Dream Olympic debut for David Wise
Having arrived at Sochi 2014 as the favourite to triumph in the halfpipe, American freestyle skier David Wise did not disappoint, winning a gold medal on his Olympic debut.
David Wise grew up in a family of winter sport enthusiasts in the Nevada town of Reno, a stone’sthrow from the popular American ski resorts of California. On skis from the age of three, he developed a love of jumping, be it on the trampoline in his back garden or on the Sierra Nevada slopes. After joining a local freestyle skiing team at the age of 11, the precocious youngster discovered the halfpipe event, in which he began to compete at junior level.
Bag of tricks
Excelling at his chosen discipline, Wise was crowned American champion at the age of 15, and made his FIS Freestyle Skiing World Cup debut three years later. In 2009, he became the first skier to land the double cork 1260, a trick that would become his signature move.
Having captured the halfpipe titles in the 2012 World Cup and the 2013 FIS Freestyle World Ski Championships in Voss (NOR), the American athlete also claimed a record three successive Winter X-Games crowns in Aspen (USA) between 2012 and 2014.
In 2011, the International Olympic Committee confirmed that ski halfpipe would be included in the freestyle programme at Sochi 2014, thereby bringing Wise’s dreams of Olympic glory one step closer. Upon arriving in Russia three years later, he could not hide his delight. “It’s crazy!” he said. “It's crazy. You look forward to something for so long and then it gets closer and closer.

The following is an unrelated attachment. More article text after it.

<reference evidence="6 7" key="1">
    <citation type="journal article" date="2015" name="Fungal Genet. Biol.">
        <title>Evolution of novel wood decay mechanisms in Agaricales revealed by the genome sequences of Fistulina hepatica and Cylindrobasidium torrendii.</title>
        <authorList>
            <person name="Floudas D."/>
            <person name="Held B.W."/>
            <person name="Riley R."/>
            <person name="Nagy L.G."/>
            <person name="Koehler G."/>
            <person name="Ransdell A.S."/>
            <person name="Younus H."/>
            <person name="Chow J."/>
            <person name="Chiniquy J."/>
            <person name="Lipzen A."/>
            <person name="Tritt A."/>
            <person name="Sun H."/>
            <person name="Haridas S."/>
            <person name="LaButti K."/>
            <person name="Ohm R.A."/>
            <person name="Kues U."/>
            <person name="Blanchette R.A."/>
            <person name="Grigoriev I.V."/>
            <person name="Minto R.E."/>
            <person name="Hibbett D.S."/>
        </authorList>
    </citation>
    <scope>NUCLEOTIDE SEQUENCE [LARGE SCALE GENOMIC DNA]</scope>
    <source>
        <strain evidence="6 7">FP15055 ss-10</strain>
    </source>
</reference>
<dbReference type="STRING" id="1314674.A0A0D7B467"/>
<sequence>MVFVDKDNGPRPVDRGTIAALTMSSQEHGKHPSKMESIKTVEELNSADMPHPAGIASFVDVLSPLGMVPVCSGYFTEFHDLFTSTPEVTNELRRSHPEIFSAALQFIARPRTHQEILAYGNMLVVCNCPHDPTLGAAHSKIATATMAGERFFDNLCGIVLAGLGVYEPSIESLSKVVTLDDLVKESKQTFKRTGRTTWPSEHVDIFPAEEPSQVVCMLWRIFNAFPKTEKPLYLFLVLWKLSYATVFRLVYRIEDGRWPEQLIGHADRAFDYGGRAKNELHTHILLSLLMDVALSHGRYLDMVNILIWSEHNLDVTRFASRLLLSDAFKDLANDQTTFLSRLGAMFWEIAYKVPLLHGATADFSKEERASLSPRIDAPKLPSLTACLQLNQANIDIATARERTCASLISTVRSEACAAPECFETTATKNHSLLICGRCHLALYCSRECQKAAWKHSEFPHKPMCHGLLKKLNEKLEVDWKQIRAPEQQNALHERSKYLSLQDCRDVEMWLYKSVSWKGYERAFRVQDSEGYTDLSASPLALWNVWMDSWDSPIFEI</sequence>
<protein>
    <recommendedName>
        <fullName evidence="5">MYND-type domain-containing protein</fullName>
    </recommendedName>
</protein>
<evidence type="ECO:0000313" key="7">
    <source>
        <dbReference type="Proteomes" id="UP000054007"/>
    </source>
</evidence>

It's like you look forward to it and it's so far in the future and then, 'Oh, we're in Russia. Oh, here's our first practice day. Oh, wow, we're competing.' And then all of a sudden, it's over.”
On 18 February 2014, in difficult, snowy conditions at Rosa Khutor Extreme Park, Wise dug deep to prevail in the Olympic halfpipe final, producing a resilient first run that featured two double corks, including one of his trademark 1260s, and earning a score of 92.00 that his rivals were incapable of trumping. Canada’s Mike Riddle (90.60) and France’s Kevin Rolland (88.60) took silver and bronze.
Once his historic achievement had sunk in, a broad smile spread across his face. “It’s too incredible to be true. Did it really happen? Am I going to pinch myself and wake up? Becoming the first halfpipe gold medallist is one of the most insane things imaginable. I’m so fortunate, as the winner gets to represent the sport all over the world, and that idea really excites me.”
Wise has already turned his thoughts to his next Olympic adventure. “I'm a huge strategist,” he reveals. “I like to make plans and I'm totally cool with it if things change. I'm already looking forward to 2018. What do I think it'll take four years from now? What is it that I'm going to do and where can I go? I'm excited to play the game again. Where is the sport going to go and who is going to be leading the charge? I'm looking forward to it.”